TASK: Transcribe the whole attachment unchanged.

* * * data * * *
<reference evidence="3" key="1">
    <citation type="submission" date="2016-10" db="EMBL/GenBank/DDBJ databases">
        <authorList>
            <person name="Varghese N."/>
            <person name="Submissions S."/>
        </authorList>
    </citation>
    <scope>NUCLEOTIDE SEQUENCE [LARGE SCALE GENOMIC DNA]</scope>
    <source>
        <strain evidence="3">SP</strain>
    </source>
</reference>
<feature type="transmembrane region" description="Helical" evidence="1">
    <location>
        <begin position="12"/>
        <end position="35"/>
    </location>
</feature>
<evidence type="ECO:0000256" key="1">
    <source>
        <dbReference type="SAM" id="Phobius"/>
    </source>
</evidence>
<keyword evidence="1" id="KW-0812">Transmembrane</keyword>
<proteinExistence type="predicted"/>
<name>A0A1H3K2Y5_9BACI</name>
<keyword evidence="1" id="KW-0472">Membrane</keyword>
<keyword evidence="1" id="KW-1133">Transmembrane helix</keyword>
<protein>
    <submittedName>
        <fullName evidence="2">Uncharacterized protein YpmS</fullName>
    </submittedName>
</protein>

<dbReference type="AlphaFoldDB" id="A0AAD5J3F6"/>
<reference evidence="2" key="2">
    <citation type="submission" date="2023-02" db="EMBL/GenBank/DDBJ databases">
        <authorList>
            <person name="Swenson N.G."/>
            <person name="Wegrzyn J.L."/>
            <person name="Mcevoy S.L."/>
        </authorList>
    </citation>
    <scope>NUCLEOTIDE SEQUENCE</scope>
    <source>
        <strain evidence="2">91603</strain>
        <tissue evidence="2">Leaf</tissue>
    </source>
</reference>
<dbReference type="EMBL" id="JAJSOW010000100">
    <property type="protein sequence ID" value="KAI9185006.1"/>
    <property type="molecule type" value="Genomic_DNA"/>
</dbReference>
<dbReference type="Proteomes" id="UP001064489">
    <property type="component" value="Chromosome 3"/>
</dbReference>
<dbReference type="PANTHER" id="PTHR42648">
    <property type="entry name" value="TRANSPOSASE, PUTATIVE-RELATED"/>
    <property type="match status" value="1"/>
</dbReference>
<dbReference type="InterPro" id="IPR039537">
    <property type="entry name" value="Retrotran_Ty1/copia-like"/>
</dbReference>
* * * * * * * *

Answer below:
<reference evidence="3" key="1">
    <citation type="submission" date="2016-10" db="EMBL/GenBank/DDBJ databases">
        <authorList>
            <person name="Varghese N."/>
            <person name="Submissions S."/>
        </authorList>
    </citation>
    <scope>NUCLEOTIDE SEQUENCE [LARGE SCALE GENOMIC DNA]</scope>
    <source>
        <strain evidence="3">SP</strain>
    </source>
</reference>
<feature type="transmembrane region" description="Helical" evidence="1">
    <location>
        <begin position="12"/>
        <end position="35"/>
    </location>
</feature>
<evidence type="ECO:0000256" key="1">
    <source>
        <dbReference type="SAM" id="Phobius"/>
    </source>
</evidence>
<keyword evidence="1" id="KW-0812">Transmembrane</keyword>
<proteinExistence type="predicted"/>
<name>A0A1H3K2Y5_9BACI</name>
<keyword evidence="1" id="KW-0472">Membrane</keyword>
<keyword evidence="1" id="KW-1133">Transmembrane helix</keyword>
<protein>
    <submittedName>
        <fullName evidence="2">Uncharacterized protein YpmS</fullName>
    </submittedName>
</protein>

<dbReference type="AlphaFoldDB" id="A0AAD5J3F6"/>
<reference evidence="2" key="2">
    <citation type="submission" date="2023-02" db="EMBL/GenBank/DDBJ databases">
        <authorList>
            <person name="Swenson N.G."/>
            <person name="Wegrzyn J.L."/>
            <person name="Mcevoy S.L."/>
        </authorList>
    </citation>
    <scope>NUCLEOTIDE SEQUENCE</scope>
    <source>
        <strain evidence="2">91603</strain>
        <tissue evidence="2">Leaf</tissue>
    </source>
</reference>
<dbReference type="EMBL" id="JAJSOW010000100">
    <property type="protein sequence ID" value="KAI9185006.1"/>
    <property type="molecule type" value="Genomic_DNA"/>
</dbReference>
<dbReference type="Proteomes" id="UP001064489">
    <property type="component" value="Chromosome 3"/>
</dbReference>
<dbReference type="PANTHER" id="PTHR42648">
    <property type="entry name" value="TRANSPOSASE, PUTATIVE-RELATED"/>
    <property type="match status" value="1"/>
</dbReference>
<dbReference type="InterPro" id="IPR039537">
    <property type="entry name" value="Retrotran_Ty1/copia-like"/>
</dbReference>